Justin Mezzapelli from Whitby, Ontario, has a multifaceted talent pool. He’s an actor, writer, filmmaker, photographer, and a self-proclaimed “big Lana Del Rey fan, particularly of her last four or so albums.
Born in 1998 in Oshawa, he describes his younger self as a “quiet kid.” “I was observant. I didn’t get into a whole lot of trouble,” he said.
His artistic journey began early with piano lessons in the first grade. Although he did not continue with music, it sparked his lifelong artistic journey. “That was probably the first artistic direct outlet that I was put into,” Mezzapelli said.
Graduating with a Bachelor of Fine Arts degree in Integrated Media from OCAD University in Toronto, Mezzapelli now creates films and videos, collaborating closely with Brigitte Sampogna, his colleague and childhood friend.
Sampogna finds their work together enjoyable because of their deep connection. “I’m grateful to have a creative partner like him. We’re in sync for the most part,” she said.
Their collaboration resulted in the production of “Elegy,” a short film developed for an OCAD course titled Advanced Cinematic Production. “It was for final year, basically just using all the skills that we learned,” Mezzapelli said.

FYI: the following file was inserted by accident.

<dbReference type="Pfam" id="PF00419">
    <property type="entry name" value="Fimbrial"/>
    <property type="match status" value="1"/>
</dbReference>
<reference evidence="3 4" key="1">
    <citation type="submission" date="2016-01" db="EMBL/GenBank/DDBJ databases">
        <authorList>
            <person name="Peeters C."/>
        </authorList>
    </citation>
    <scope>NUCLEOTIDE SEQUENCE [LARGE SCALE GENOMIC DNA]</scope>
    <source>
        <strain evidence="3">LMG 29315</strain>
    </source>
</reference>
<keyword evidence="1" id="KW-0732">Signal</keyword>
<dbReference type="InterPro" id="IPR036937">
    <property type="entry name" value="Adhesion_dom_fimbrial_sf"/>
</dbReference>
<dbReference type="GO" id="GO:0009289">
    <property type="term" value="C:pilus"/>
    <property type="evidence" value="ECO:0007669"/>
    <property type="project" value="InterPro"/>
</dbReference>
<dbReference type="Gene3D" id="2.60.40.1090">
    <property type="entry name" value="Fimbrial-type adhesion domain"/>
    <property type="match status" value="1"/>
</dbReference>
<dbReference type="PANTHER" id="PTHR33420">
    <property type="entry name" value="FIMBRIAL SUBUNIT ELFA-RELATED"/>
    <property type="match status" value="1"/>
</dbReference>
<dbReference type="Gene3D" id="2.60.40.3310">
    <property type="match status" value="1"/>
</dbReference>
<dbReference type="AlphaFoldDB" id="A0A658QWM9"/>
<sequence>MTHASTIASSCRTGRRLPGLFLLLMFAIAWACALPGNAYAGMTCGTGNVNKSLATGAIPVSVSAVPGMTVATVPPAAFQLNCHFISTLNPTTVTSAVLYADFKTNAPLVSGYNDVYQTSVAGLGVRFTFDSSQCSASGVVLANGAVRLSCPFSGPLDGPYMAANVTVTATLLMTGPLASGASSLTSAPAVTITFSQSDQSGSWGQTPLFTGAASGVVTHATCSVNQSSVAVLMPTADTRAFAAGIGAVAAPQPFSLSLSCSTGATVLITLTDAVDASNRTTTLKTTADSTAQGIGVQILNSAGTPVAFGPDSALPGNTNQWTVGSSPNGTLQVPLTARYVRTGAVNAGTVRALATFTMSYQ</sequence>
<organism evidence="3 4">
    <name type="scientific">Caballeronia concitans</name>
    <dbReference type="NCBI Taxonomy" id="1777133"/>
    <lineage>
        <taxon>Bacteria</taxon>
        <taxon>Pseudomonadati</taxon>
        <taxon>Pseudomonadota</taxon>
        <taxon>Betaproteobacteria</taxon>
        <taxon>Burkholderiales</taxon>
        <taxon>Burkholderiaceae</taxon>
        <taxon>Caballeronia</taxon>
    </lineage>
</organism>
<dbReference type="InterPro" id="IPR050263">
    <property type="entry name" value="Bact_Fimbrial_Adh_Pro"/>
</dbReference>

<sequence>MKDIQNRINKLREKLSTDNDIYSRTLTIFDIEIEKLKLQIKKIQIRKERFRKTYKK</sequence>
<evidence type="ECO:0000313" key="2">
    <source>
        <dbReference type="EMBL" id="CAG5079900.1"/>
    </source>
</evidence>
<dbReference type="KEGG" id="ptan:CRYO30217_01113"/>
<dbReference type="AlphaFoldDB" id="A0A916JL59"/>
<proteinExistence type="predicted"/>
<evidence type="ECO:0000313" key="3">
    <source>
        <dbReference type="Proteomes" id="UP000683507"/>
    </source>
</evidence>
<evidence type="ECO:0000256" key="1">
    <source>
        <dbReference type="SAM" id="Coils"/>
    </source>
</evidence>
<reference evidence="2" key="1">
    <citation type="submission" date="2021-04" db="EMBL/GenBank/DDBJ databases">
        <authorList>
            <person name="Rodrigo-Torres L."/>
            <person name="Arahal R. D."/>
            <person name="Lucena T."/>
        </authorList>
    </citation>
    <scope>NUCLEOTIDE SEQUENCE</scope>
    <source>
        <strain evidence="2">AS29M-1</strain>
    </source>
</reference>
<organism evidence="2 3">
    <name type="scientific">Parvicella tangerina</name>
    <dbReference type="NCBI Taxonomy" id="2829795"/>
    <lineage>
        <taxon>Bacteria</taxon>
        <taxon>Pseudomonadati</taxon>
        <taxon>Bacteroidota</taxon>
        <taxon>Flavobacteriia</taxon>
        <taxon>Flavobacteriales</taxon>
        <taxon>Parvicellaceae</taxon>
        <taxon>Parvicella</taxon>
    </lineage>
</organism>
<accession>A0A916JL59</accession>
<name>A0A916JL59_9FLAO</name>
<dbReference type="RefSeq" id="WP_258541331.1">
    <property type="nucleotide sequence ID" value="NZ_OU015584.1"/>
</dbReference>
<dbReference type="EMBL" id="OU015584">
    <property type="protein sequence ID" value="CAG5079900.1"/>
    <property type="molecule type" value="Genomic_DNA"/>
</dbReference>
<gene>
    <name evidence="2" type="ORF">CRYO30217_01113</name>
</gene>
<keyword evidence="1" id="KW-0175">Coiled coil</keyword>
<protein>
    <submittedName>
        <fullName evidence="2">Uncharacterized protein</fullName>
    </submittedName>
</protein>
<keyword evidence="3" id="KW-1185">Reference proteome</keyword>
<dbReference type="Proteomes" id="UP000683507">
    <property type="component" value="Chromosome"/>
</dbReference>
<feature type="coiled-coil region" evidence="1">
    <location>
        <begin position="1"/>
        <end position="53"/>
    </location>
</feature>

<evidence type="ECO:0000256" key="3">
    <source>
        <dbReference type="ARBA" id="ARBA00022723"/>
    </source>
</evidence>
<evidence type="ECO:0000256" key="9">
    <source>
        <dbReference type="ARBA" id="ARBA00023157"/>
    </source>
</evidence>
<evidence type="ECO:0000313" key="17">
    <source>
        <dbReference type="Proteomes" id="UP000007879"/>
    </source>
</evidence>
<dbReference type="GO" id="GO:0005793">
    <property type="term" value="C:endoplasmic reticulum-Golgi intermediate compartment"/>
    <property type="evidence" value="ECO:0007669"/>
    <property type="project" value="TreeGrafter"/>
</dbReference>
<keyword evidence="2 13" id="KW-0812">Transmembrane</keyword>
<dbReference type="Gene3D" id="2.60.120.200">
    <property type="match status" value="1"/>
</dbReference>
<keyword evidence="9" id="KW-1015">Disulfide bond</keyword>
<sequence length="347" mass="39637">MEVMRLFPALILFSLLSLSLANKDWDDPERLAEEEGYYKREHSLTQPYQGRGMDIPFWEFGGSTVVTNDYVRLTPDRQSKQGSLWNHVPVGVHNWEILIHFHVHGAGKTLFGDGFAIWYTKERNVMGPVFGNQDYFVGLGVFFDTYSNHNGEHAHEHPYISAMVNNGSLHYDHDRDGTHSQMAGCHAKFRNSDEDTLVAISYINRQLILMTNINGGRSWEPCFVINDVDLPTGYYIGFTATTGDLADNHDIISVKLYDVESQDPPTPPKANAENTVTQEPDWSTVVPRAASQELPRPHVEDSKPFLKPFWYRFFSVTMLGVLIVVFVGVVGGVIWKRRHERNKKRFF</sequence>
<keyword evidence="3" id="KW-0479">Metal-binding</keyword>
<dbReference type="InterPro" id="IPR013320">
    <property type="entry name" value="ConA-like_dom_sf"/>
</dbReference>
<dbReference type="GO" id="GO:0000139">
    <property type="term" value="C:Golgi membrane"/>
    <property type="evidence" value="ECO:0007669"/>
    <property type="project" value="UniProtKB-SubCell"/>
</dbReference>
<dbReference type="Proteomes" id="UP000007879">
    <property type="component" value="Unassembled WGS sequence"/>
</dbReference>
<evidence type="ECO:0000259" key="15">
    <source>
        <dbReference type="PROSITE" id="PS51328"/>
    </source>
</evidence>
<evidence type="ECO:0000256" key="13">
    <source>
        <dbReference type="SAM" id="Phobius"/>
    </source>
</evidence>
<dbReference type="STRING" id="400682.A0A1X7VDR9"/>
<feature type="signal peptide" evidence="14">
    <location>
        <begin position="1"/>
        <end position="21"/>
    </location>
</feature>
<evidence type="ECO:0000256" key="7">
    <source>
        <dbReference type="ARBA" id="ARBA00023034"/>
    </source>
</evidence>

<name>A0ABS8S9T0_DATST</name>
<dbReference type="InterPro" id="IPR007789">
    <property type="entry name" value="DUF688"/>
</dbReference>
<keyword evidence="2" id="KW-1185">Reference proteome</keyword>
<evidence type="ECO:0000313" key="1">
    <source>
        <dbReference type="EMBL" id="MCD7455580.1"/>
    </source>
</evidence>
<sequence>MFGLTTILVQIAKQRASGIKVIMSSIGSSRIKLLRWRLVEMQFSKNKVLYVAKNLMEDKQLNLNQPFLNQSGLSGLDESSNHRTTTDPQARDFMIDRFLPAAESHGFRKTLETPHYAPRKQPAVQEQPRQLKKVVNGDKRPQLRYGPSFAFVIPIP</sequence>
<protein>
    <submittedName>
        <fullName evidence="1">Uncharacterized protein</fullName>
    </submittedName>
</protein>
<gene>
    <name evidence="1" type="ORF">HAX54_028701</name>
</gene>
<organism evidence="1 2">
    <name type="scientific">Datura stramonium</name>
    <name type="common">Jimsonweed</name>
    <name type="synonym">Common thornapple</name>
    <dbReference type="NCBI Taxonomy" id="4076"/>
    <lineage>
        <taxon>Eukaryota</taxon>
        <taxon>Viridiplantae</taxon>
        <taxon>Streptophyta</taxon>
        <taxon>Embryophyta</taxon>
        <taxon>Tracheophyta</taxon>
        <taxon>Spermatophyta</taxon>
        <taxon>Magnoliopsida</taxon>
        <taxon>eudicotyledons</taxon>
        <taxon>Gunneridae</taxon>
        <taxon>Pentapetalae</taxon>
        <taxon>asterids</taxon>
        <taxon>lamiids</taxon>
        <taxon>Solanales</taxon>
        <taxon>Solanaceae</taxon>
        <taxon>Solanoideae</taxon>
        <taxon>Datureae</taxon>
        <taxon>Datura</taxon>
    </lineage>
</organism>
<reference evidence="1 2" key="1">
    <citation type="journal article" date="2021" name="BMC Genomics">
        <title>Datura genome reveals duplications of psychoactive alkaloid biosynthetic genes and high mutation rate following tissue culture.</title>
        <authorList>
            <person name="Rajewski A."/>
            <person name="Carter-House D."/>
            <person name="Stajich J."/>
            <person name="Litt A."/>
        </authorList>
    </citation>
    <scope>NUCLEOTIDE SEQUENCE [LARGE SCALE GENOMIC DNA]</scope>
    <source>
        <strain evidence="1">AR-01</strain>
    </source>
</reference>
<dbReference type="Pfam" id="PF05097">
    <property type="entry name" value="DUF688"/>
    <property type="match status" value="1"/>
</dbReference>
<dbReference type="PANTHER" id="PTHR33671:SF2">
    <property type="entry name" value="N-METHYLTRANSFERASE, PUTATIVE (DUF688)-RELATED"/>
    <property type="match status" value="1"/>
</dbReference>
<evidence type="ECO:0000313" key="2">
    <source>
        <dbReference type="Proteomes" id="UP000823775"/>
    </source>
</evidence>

The film, themed around infatuation, features a violin student curious about her teacher’s wife. “We had this idea of a violin student who goes to her teacher’s house for lessons, and his wife is very interesting to her. She wants to know more about her,” Mezzapelli said.
“Elegy” transcended its academic origins, gaining recognition at the Durham Region International Film Festival (DRIFF) in 2020 and being showcased at the Robert McLaughlin Gallery, a place Mezzapelli feels a profound connection to. “I grew up in this area just five minutes down the road,” he said, echoing his deep-rooted ties to the community.
February, 2023, saw Mezzapelli’s innovative art exhibit at the McLaughlin Gallery’s event, Loose Parts. His exhibit, “The Portrait Backlog,” consisted of pieces crafted from 365 bread tags, a project initiated in 2021.
“The bread tag as an object is very contradictory and interesting because we all know what it is. We all use it. Physically they seal a bag of food but stamped on it is this expiry [date],” he said. His engagement with everyday objects reveals a unique perspective, transforming the mundane into art.
Hannah Keating, the associate curator of the event and of the McLaughlin Gallery, expressed her excitement about artists like Mezzapelli who create immersive worlds from ordinary materials.
“When I was conceptualizing ‘Loose Parts’, Justin was my starting point,” Keating said, admiring the thoughtful and tender nature of his work.
Heather Riley, who oversees digital collections at the gallery, met Mezzapelli at the event and became friends with him, appreciating the quiet poetry in his work, especially the bread tags. “It’s meaningful to highlight it as an object, not just a throwaway. The work made me think about the time it takes to create it. It was a beautiful meditation about time,” Riley commented.
Currently, Mezzapelli is dedicating time to his individual artistic practice, exploring the depths of his creativity.